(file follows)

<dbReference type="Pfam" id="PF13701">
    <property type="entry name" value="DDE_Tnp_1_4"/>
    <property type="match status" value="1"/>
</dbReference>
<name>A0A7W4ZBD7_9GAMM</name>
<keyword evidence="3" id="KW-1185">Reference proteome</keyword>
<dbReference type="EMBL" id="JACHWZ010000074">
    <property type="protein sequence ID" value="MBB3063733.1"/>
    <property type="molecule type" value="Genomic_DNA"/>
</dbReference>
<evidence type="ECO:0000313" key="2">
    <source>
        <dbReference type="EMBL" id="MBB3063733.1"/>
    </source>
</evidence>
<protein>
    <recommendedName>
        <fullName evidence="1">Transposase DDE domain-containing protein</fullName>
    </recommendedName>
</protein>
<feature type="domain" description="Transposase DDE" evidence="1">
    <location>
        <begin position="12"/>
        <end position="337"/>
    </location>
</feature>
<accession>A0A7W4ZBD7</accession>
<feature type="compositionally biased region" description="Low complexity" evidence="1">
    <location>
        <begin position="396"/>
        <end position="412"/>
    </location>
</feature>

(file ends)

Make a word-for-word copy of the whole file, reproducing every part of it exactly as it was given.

<dbReference type="Pfam" id="PF13701">
    <property type="entry name" value="DDE_Tnp_1_4"/>
    <property type="match status" value="1"/>
</dbReference>
<name>A0A7W4ZBD7_9GAMM</name>
<keyword evidence="3" id="KW-1185">Reference proteome</keyword>
<dbReference type="EMBL" id="JACHWZ010000074">
    <property type="protein sequence ID" value="MBB3063733.1"/>
    <property type="molecule type" value="Genomic_DNA"/>
</dbReference>
<evidence type="ECO:0000313" key="2">
    <source>
        <dbReference type="EMBL" id="MBB3063733.1"/>
    </source>
</evidence>
<protein>
    <recommendedName>
        <fullName evidence="1">Transposase DDE domain-containing protein</fullName>
    </recommendedName>
</protein>
<feature type="domain" description="Transposase DDE" evidence="1">
    <location>
        <begin position="12"/>
        <end position="337"/>
    </location>
</feature>
<accession>A0A7W4ZBD7</accession>
<feature type="compositionally biased region" description="Low complexity" evidence="1">
    <location>
        <begin position="396"/>
        <end position="412"/>
    </location>
</feature>